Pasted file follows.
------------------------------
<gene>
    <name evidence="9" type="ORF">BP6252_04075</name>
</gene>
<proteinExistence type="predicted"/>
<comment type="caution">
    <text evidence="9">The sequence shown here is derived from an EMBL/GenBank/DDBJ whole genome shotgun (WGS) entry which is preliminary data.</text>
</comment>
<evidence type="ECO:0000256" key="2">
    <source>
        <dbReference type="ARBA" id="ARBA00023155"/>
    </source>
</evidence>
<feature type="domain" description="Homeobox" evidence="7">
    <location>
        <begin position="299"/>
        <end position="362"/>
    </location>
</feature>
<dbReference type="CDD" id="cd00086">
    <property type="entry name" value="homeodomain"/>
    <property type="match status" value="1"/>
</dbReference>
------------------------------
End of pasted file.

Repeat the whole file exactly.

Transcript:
<gene>
    <name evidence="9" type="ORF">BP6252_04075</name>
</gene>
<proteinExistence type="predicted"/>
<comment type="caution">
    <text evidence="9">The sequence shown here is derived from an EMBL/GenBank/DDBJ whole genome shotgun (WGS) entry which is preliminary data.</text>
</comment>
<evidence type="ECO:0000256" key="2">
    <source>
        <dbReference type="ARBA" id="ARBA00023155"/>
    </source>
</evidence>
<feature type="domain" description="Homeobox" evidence="7">
    <location>
        <begin position="299"/>
        <end position="362"/>
    </location>
</feature>
<dbReference type="CDD" id="cd00086">
    <property type="entry name" value="homeodomain"/>
    <property type="match status" value="1"/>
</dbReference>